2. 5 out of 5

    Angela Boyd

    In the midst of the protests of the murder of George Floyd and the loss of so many other black lives to state-sanctioned violence and institutionalized white supremacy, I found myself turning to poetry and to this collection in particular. I’m glad I did. If there is a book for this moment this is it. It brings us from the LA riots to the present. Johnson’s words are brutal and they’re beautiful. Highly recommend.

  3. 5 out of 5

    Lauren

    Gorgeous, brutal, and profoundly haunting. Johnson's poems are seductively adorned with beautiful images and compelling syntax, but each line delivers devastation. Even after finishing this book over a month ago, I find I keep reopening this amazing collection to re-read my favorite poems. One of my favorite books of 2020. Gorgeous, brutal, and profoundly haunting. Johnson's poems are seductively adorned with beautiful images and compelling syntax, but each line delivers devastation. Even after finishing this book over a month ago, I find I keep reopening this amazing collection to re-read my favorite poems. One of my favorite books of 2020.

  4. 4 out of 5

    Nikolai Garcia

    A lot of music in this book: Rap, RnB, Doo-Wop--it's all in here like a greatest hits album! The music serves as a soundtrack to themes of growing up in Compton during violent times, what it means to be Black, and family & parenting. If you like high dosages of pop-culture in your poetry, this one's for you. A lot of music in this book: Rap, RnB, Doo-Wop--it's all in here like a greatest hits album! The music serves as a soundtrack to themes of growing up in Compton during violent times, what it means to be Black, and family & parenting. If you like high dosages of pop-culture in your poetry, this one's for you.

  5. 4 out of 5

    Ariatna B. Mendoza

    About loneliness, fear, fatigue, anger and love; are topics that are covered in a solemn way, for the context of said book.

  6. 4 out of 5

    Cheryl Bentley

    Intellectual and visceral, the best poetry I’ve read in a long time. Why was I reminded of James Joyce? I’d have to reread Joyce to track that thought down.

  7. 4 out of 5

    Linda

    Absolutely nothing phony or prettied-up about this volume of verse that seems integral to the Black experience in the US circa 2021. Yet it is very poetic. Needs several reads. Highly recommend.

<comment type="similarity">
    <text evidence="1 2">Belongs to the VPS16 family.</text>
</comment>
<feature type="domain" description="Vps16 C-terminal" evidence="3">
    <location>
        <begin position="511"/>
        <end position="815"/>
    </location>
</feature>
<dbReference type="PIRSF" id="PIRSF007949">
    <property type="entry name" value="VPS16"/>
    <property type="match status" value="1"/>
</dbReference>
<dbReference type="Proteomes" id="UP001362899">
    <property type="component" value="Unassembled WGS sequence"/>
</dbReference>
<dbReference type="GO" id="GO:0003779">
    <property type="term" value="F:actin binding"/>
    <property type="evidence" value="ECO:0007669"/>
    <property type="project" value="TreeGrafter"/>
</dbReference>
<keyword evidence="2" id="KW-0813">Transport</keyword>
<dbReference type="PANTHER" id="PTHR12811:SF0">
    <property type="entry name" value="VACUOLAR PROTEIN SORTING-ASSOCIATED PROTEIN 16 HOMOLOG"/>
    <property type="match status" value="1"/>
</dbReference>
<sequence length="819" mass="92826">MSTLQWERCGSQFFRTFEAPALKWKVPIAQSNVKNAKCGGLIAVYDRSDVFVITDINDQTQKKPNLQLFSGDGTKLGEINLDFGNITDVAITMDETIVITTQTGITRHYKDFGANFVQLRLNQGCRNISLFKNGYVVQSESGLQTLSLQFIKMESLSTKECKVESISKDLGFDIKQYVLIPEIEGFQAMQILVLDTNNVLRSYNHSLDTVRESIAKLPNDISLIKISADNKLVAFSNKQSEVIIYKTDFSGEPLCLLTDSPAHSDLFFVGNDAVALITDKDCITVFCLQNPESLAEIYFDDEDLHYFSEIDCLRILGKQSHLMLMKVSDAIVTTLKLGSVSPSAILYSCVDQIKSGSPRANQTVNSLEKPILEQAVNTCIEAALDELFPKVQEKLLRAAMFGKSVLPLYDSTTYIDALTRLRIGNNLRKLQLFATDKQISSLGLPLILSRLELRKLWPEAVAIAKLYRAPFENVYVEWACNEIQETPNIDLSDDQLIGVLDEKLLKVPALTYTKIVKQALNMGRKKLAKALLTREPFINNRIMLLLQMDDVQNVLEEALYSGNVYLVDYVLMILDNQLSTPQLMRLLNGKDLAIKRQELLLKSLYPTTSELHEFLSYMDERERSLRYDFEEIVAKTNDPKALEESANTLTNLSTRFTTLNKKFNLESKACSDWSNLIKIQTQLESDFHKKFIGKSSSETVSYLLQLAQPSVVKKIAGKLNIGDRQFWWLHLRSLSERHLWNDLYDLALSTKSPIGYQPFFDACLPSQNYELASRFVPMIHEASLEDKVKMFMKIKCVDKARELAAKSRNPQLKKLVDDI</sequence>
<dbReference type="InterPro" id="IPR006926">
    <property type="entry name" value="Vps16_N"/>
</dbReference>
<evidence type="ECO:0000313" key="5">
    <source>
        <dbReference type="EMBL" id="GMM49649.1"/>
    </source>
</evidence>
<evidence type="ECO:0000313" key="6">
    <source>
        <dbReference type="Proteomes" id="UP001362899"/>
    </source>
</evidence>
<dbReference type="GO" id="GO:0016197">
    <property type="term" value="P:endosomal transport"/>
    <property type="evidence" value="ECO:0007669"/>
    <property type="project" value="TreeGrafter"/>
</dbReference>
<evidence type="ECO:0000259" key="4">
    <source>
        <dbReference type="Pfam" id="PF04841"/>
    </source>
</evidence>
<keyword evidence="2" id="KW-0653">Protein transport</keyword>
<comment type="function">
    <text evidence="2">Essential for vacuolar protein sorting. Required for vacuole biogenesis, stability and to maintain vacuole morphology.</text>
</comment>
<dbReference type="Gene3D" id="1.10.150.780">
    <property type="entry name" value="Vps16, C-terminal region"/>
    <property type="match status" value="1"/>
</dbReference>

8. 5 out of 5

    Lauren

    A minute spritz of intriguing wordplay in a mass of the ordinary. Hard pressed to regale this with many stars because the wading outweighed the intrigue... for me. Although I am one of many... and we may not agree.

  9. 4 out of 5

    Matthew Koslowski

  10. 4 out of 5

    Loestrella

  11. 5 out of 5

    Andrea Michelle

  12. 4 out of 5

    Megoca

  13. 4 out of 5

    Roraes10

  14. 5 out of 5

    Kima Jones

  15. 5 out of 5

    Matthew

  16. 4 out of 5

    Eloise Johnson

  17. 5 out of 5

    Sabena

  18. 4 out of 5

    Jennie Ann

  19. 5 out of 5

    Eroding Witness

  20. 5 out of 5

    Sam

  21. 5 out of 5

    Yanni

  22. 5 out of 5

    Tori Reneé

  23. 5 out of 5

    Sabina

  24. 4 out of 5

    Adam

  25. 4 out of 5

    Mark Taylor

  26. 4 out of 5

    Esplin Oh

  27. 4 out of 5

    GAPECA12

  28. 5 out of 5

    Kieran

  29. 4 out of 5

    Aidan

  30. 5 out of 5

    Oliver Baez Bendorf

  31. 5 out of 5

    Jesse Havoc

  32. 5 out of 5

    Don Gochenour

  33. 4 out of 5

    Jessika

  34. 4 out of 5

    Allison

  35. 5 out of 5

    Lanika

  36. 5 out of 5

    Tricia

  37. 4 out of 5

    Natasha

  38. 5 out of 5

    Karen

  39. 5 out of 5

    Tasha Nins

  40. 4 out of 5

    Rami Tannous

  41. 4 out of 5

    sidney

  42. 5 out of 5

    Jen Bacher

  43. 5 out of 5

    Simone

  44. 4 out of 5

    Taylor

  45. 5 out of 5

    Christopher Sauceda

  46. 4 out of 5

    SimranDraws

  47. 4 out of 5

    Courtney Tyson

  48. 5 out of 5

    Terrisa

  49. 5 out of 5

    Marie

  50. 5 out of 5

    Katia Hise

  51. 5 out of 5

    Andrew

  52. 5 out of 5

    Shaunterria

  53. 4 out of 5

    Jennifer Jackson Berry

  54. 5 out of 5

    Alberto

  55. 5 out of 5

    Lex with the Text (Alexis Sims)

  56. 5 out of 5

    Heather

  57. 5 out of 5

    Kasia

  58. 4 out of 5

    Loretta Gaffney